The orientation schedule tends to wind down in the afternoon and early evening, allowing students plenty of time to hang out and get to know each other. Keeping that in mind may help resist the urge to skip important orientation sessions to meet up with new roommates and friends.
What About Parents and Family?
Although it’s full of excitement and new horizons, this moment can feel bittersweet for students, parents, and other family members. To honor the occasion, many colleges incorporate group activities, lunches, and festivities for students and families to partake in together during the first day or two of orientation.
Before saying goodbyes, parents and family members may be able to join a separate orientation to prepare them for the transition. Usually, these sessions are intended to provide guidance to support students and offer insight into their child’s life at college.
Also, they are an opportunity to meet other families and learn about resources and noteworthy events, such as family weekend and homecoming.
Paying for College
College orientations may also offer sessions about navigating the financial aid system. Tuition, books, and other educational costs aren’t cheap, and everyone’s financial situation is different.
Financial aid sessions may cover aid distribution dates, when tuition is due, how to pay tuition, and how to add money to student accounts for incidentals. Parents and students may want to attend this session together to ask questions that come up during the discussion.
Fortunately, there are a variety of ways to pay for higher education. In addition to saving for college ahead of time, there are several options to consider when creating a plan.
Scholarships are awarded to students by community organizations, private foundations, nonprofits, colleges, and other groups. The criteria for earning a scholarship are also diverse, though many focus on academic achievement, financial need, or program of study.
According to Sallie Mae’s “How Americans Pay for College” 2019 report, approximately 82% of college students received scholarship money during the 2018-2019 academic year.
Many scholarship applications open before college starts, though there may be additional opportunities once college begins. Researching scholarships in your hometown and college is a great place to start.
Online resources, such as collegeboard.org and chegg.com keep an updated list of scholarships as well. Applying early for scholarships may be an advantage, as some large awards may have early deadlines. For instance, some scholarships stop accepting applications during the fall for distribution the next school year.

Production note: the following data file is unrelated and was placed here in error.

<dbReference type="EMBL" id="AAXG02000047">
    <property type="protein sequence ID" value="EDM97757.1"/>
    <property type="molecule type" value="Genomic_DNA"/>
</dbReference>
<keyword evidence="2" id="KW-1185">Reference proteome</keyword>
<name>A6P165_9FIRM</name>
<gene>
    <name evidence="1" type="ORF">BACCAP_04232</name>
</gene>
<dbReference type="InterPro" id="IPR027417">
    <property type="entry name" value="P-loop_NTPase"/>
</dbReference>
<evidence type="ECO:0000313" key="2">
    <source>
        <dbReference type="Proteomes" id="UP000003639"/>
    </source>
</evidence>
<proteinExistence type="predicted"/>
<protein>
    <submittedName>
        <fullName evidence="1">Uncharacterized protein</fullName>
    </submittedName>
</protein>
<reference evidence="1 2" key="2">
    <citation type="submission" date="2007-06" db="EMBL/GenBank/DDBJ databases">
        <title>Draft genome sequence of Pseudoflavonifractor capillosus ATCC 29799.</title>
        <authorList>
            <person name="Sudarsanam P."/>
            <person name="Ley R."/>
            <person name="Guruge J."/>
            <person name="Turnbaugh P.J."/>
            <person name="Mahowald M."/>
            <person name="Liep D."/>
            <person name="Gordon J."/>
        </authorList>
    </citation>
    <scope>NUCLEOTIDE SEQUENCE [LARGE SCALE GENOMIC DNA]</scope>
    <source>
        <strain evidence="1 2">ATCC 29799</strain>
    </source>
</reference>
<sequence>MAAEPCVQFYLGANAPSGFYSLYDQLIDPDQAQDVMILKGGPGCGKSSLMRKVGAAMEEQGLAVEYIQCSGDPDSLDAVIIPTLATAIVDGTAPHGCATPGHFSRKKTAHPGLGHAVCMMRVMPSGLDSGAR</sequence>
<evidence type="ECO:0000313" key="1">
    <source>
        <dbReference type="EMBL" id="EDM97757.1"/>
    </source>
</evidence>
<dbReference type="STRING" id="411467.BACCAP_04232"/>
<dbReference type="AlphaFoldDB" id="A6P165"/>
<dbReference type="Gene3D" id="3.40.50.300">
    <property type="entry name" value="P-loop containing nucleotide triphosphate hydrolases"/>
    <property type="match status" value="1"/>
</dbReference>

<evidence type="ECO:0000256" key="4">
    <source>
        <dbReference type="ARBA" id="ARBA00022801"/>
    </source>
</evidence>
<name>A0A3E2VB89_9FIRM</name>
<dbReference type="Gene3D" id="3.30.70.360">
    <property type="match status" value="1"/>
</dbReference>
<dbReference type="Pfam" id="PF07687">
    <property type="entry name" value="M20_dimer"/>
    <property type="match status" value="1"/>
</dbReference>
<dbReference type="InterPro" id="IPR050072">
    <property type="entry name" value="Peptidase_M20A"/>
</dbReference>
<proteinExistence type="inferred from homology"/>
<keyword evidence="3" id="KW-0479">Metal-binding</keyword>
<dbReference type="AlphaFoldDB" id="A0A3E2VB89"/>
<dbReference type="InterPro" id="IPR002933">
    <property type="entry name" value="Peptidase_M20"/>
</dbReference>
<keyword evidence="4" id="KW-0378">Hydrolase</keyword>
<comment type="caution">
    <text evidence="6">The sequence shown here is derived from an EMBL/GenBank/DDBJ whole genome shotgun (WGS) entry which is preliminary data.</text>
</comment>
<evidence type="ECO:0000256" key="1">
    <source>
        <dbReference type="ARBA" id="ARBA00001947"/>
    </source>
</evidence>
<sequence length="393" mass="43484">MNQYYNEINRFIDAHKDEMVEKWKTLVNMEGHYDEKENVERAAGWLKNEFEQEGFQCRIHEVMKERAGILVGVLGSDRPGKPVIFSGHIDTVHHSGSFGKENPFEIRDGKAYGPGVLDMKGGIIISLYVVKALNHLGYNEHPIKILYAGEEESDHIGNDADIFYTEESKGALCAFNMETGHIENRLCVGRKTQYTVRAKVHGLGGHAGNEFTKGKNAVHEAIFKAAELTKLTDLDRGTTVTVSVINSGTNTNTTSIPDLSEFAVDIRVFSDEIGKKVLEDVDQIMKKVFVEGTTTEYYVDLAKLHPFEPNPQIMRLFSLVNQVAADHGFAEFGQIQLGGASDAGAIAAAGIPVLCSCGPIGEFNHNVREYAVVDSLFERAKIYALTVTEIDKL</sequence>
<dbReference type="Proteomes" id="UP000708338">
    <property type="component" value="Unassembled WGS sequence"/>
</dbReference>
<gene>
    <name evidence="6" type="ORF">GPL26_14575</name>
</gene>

Like scholarships, grants are financial awards given to students to pay for their education—they do not have to be repaid. The main difference is that grants are usually based on need instead of academic merit. Undergraduate students may be eligible to apply for the federal Pell Grant Program or state-wide grant opportunities .
Many college students pick up a part-time job to help pay tuition and living expenses. One way to secure work is through Federal Work-Study , a program that employs qualified college and graduate students in on- or off-campus jobs. Pay varies, but participants will earn at least minimum wage.
Work-study eligibility is based on several factors, including family income and enrollment status, and is offered as part of a student’s financial aid package.
A job is not guaranteed even if work-study is awarded. Early application is key because a school’s program funds may be limited and jobs are awarded on a first-come, first-served basis.
Whether or not you receive a scholarship, grant, or work-study, there are several student loan options you might want to consider applying for.
Federal student loans , which are either subsidized or unsubsidized, are offered as part of a student’s financial aid package. The key difference is that subsidized student loans are allocated according to financial need and include grace periods, and interest deferment in specific situations.
Unsubsidized student loans are not based on financial need, and borrowers are responsible for paying the interest beginning once the loan funds are distributed. While the interest on unsubsidized student loans can be deferred, it will accrue and be added to the balance of the loan.
Private student loans from banks, credit unions, and other financial institutions may help fill any remaining gaps in paying for college. These loans are not subsidized or need-based, and their interest rates and terms can vary.
Exhausting all federal student loan options before exploring private loans is recommended, as federal loans have repayment and consolidation options that are not available to private student loans.
SoFi’s private student loans have an online application, and students find out if they are pre-qualified in a matter of minutes. Repayment plans for no-fee loans are flexible, so borrowers can choose what works best for their budgets.